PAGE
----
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The OId West: Drifter Freddy (Freddy Quinn), sometimes known as outlaw
Black Bill, returns home after many a year, to find his uncle Ted (Josef
Albrecht) abducted by outlaws who want to know the location of his
goldmine, and uncle's daughter (and his childhood sweetheart) Anita (Beba
Loncar) having set out after the outlaws on her own.
... and indeed,
Anita has tracked down the outlaws to a small gold town, where she has
completely lost their trail, but has become the town's deputy sheriff to
be able to investigate rather in the open. And since the actual sheriff's
(Carlo Croccolo) is a diehard drunkard, she soon enough is the law of the
town ... well, not really, because the town is actually run by banker and
saloon owner Perkins (Rik Battaglia), a respectable and enormously rich
citizen on the outside - who of course is also the head of the gang that
kidnapped Anita's dad, and the keep it in the saloon's basement.
rides into town, and he soon is at odds with Perkins because Perkins' moll
Olivia (Mamie Van Doren) shows more than a fleeting interest in him. But
he's also soon at odds with Anita, who believes him to be nothing more
than a no-good drifter and thief - of course, neither Freddy nor Anita
know who the other is.
After much to and fro though, our two heroes find
out each other's identity, join forces, take on Perkins and gang, and with
a little bit of help from Olivia set a few wrongs right and free Anita's
In the end though, Freddy does not the girl (in fact neither Anita
nor Olivia) because he prefers the life as a drifter and rides on to new
After the success of the initial Winnetou-movies,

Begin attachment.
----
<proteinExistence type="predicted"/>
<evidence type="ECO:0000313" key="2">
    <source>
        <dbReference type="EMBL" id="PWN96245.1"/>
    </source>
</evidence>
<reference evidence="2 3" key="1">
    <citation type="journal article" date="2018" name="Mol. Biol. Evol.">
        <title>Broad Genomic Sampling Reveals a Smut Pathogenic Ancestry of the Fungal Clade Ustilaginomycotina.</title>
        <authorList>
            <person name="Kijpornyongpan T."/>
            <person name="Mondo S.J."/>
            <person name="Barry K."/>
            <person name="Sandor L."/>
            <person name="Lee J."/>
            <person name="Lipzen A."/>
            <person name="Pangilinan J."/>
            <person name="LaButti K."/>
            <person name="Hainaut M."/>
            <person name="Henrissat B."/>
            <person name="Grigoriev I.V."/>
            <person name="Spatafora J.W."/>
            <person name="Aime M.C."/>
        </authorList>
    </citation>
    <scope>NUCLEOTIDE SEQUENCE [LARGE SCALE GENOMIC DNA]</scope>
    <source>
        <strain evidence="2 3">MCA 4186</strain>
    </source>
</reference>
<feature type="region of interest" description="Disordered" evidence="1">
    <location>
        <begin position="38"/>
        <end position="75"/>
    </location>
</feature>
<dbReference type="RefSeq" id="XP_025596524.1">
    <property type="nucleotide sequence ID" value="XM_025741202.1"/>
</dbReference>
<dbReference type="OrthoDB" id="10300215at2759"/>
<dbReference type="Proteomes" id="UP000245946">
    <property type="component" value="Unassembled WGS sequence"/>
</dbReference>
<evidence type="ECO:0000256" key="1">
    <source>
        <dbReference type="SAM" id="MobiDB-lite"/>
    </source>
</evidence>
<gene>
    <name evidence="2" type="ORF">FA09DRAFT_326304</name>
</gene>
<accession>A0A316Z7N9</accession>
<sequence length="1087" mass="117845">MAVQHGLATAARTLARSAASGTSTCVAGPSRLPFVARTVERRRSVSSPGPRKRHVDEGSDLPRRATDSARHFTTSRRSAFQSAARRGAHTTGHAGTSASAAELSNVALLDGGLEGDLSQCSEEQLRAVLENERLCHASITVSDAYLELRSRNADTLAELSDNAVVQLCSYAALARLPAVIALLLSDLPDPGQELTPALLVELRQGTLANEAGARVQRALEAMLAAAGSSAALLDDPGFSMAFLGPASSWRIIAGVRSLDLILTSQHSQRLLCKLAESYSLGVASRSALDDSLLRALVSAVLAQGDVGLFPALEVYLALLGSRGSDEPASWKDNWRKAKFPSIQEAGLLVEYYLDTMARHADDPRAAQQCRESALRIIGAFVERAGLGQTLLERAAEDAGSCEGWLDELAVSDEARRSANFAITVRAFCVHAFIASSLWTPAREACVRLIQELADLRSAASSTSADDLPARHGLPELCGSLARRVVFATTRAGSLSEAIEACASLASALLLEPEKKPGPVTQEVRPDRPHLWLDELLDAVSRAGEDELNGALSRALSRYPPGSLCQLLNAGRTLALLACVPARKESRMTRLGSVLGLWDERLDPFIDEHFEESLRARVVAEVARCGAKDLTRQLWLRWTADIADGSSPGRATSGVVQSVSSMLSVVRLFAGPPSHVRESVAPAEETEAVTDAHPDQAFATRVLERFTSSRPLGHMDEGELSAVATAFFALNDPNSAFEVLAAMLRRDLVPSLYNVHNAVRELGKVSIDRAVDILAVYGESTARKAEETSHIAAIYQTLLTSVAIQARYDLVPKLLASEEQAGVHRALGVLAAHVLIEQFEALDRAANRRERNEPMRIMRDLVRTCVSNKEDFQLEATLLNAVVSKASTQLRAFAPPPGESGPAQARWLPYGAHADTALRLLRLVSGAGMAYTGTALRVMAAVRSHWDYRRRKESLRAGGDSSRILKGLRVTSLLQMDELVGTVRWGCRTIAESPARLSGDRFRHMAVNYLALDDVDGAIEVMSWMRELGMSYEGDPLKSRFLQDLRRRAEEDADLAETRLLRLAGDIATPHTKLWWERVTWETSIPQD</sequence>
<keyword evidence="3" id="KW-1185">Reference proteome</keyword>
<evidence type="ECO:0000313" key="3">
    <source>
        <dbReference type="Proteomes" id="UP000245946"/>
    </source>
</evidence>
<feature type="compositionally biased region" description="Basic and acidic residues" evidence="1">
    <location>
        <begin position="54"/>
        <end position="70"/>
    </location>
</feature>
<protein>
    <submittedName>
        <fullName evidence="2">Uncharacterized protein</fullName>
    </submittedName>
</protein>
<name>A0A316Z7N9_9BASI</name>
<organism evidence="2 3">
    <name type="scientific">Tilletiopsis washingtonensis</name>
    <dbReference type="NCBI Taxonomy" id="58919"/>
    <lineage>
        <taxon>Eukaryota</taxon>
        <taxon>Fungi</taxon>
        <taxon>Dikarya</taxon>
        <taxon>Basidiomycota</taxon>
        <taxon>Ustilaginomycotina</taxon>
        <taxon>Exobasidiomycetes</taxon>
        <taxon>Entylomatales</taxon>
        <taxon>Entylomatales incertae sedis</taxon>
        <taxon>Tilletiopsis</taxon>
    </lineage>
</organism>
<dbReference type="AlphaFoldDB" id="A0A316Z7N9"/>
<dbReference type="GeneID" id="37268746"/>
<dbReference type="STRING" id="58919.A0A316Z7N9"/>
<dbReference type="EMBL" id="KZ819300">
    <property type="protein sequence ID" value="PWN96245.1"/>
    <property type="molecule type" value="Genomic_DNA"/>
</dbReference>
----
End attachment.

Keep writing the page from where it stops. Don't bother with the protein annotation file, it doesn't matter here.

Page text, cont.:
Westerns were considered box office gold in West Germany (even if they
hardly were, actually). This was another attempt in cashing in on the
Western-boom, starring then popular Schlager star Freddy Quinn (who made
quite a few musicals of different genres in the 1960's) and American
import bombshell Mamie Van Doren ... and it's not a very good movie: While
brought a novel fairy tale-like approach to the genre, this film is made
very much in the tradition of the singing cowboy movies from Hollywood of
the 1940's - in pretty much everything: limited budget, story, structure,
even placement of the songs. And while the films of old at least
occasionally had a charm to them, this film has way too little to offer to
least occasionally shine.
Now don't get me wrong, this is not a
trainwreck of a movie, it's competently filmed, Freddy Quinn might not be
a great singer but he's a likeable enough chap to carry the film, and
there are definitely worse Schlager singers around - it's juist that the
film feels like you have seen the same before at least a thousand times,
so it makes no difference whether or not you watch this.